Configurations of Venus
The maximum elongation of Venus is about 47 degrees. Venus is a remarkable object in the night sky at its brightest, 35 days before or after inferior conjunction, when one third of the visible surface is illuminated. Under favourable conditions it is even possible to see the crescent shape of Venus with binoculars.
The rotation of Venus
The rotation period was unknown for a long time. Observers in the past saw faint hints of structure in the clouds, which seemed to indicate that these clouds might circle the planet in about four days, moving in the opposite sense to Venus' orbital revolution. Finally in 1962, radar waves penetrated the clouds and the measurements revealed that the rotation period is 243 days in a direction opposite to the other planets; this backwards motion is called retrograde motion, to distinguish it from prograde (forward) rotation.
The planet spins from east to west, rather than west to east, like the Earth; so on Venus, the Sun (though invisible through the clouds) rises in the west and sets in the east. This slow retrograde rotation results in a solar day on Venus lasting 117 terrestrial days. The slow rotation of the solid surface contrasts with the rapid rotation of the clouds. The clouds rotate in the same sense as the surface of Venus but more rapidly, once every four days (See: The clouds of Venus!). The axis of rotation is almost perpendicular to the orbital plane; the inclination being 177 degrees.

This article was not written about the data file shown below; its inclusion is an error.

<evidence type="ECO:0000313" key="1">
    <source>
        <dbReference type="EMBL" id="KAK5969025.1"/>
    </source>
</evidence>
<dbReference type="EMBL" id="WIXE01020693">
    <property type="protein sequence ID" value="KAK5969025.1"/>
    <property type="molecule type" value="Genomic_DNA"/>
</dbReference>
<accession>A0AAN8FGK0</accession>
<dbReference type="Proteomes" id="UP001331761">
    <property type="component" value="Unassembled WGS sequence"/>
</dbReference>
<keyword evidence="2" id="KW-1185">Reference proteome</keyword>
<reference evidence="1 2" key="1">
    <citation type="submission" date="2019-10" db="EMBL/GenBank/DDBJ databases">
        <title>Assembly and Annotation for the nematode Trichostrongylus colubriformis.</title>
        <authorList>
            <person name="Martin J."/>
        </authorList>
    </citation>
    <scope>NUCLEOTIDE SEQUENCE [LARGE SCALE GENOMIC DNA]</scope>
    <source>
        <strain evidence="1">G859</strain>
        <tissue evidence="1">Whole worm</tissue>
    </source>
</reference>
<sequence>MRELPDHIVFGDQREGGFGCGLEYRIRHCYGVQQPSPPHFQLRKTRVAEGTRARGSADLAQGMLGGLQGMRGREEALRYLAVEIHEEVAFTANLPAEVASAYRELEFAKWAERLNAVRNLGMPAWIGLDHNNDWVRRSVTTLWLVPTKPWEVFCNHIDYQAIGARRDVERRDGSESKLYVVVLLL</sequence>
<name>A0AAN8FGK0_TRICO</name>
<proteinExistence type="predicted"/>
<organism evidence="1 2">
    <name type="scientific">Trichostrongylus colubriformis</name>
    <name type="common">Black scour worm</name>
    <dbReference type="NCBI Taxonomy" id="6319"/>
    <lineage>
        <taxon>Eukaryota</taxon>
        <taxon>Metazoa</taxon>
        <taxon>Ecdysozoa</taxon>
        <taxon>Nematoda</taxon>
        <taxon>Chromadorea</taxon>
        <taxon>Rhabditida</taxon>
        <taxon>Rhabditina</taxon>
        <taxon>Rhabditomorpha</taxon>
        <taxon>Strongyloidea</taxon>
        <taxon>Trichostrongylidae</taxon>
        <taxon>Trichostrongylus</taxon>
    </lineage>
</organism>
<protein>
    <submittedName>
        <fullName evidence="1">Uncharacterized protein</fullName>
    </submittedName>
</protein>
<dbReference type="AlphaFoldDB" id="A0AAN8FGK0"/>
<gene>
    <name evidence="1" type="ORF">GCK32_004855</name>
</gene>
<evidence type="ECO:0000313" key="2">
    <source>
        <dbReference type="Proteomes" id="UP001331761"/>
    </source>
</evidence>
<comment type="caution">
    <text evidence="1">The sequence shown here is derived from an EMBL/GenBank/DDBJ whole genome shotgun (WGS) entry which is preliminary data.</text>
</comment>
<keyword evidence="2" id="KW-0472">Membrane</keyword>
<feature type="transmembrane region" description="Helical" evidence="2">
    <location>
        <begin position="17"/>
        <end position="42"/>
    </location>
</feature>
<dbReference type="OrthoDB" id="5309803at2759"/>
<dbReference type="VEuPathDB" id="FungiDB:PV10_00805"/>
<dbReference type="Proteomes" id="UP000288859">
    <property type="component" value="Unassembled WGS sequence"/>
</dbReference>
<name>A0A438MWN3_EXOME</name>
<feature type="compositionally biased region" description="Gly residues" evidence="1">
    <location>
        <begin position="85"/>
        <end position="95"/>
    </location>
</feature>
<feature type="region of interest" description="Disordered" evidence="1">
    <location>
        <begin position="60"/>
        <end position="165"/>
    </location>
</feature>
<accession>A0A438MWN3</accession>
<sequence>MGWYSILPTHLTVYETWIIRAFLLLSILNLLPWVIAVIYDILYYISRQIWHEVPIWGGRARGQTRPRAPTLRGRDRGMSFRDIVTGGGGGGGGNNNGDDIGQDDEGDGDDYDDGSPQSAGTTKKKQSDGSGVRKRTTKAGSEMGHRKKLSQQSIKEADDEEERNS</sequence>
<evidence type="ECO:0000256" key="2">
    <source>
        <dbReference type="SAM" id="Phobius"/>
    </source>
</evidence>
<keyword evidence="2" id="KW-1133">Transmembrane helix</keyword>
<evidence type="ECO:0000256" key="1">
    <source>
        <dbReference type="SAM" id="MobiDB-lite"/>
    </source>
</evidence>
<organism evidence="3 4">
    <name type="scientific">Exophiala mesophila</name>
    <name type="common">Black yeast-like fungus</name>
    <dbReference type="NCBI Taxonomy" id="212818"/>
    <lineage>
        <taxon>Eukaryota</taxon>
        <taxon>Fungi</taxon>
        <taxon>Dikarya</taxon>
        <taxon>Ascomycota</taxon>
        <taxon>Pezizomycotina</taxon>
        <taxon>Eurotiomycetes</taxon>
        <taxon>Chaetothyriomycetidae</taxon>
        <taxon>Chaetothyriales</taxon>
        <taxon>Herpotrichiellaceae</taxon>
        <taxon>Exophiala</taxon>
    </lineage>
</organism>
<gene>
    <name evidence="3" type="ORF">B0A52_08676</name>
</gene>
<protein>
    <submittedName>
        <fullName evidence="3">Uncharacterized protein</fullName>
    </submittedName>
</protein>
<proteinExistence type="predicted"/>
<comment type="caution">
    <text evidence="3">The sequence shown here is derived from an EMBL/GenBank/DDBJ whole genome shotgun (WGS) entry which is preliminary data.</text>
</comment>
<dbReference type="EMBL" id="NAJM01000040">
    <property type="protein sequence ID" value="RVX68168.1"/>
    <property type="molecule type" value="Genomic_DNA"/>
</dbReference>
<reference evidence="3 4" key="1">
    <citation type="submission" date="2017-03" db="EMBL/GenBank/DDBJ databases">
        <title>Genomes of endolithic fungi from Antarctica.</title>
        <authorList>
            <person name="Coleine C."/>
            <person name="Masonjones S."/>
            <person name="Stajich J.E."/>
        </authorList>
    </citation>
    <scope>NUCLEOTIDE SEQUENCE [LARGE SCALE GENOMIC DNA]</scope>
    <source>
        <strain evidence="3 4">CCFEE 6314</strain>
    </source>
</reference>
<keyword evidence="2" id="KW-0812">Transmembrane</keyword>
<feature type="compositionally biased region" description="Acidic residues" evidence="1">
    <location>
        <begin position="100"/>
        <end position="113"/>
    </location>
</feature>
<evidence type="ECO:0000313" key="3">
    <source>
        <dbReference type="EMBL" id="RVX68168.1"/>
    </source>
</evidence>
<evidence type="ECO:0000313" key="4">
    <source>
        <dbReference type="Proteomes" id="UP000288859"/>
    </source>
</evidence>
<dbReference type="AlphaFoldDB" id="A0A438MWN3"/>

The fact that Venus is in retrograde rotation seems very strange to astronomers, since the planets orbit the Sun in one direction and almost all the planets and satellites spin in the same direction. So it is difficult to explain why Venus spins "the wrong way". One possibility depends on the idea that when Venus was in the process of forming, the planetesimals formed clumps of different sizes. Perhaps the second largest clump struck the largest clump at such an angle as to cause the resulting clump to rotate backwards. Another possibility is that sometime later in Venus' history a comet, asteroid or large heavenly body crashed into it causing it to flip. But these ideas are not supported by any good physical evidence, and it is strange that Venus ends up rotating slowly backwards instead of being tipped over at a random angle like Uranus.
So it is generally believed that for terrestrial planets with dense atmospheres like Venus one reason for developing a retrograde rotation from a prograde rotation (in the same direction as the other planets) could be the core-mantle friction inside the planet - together with atmospheric tides, and the "obliquity" angle between the planet's equator and the plane of its orbit around the Sun.
Seasons on Venus?
One of the important characteristics of the Earth is its seasonal cycle - Winter, Spring, Summer and Autumn. It causes changes of vegetation especially in the mid-latitudes of our planet. But every planet in the solar system has seasons, because seasons are caused by two factors: axial tilt and varying distance from the Sun due to orbital eccentricity. Since the Earth's orbit is nearly circular, it has little effect on the seasons. The main factor is our planet's axial tilt which causes almost all seasonal change. When the north pole is tilted toward the Sun, it is northern spring and summer. Six months later the north pole tilts away from the Sun and we experience northern autumn and winter.
Venus and Jupiter both have quite small axial tilts of about three degrees compared to the Earth's 23.5 degree tilt. Consequently seasonal changes on those planets are correspondingly small. Spring on Venus is not very different from autumn. The plane's dense, acidic atmosphere produces a runaway greenhouse effect (See: The clouds of Venus!) that keeps the surface at 500 degrees Centigrade the year round - that's hot enough to melt lead!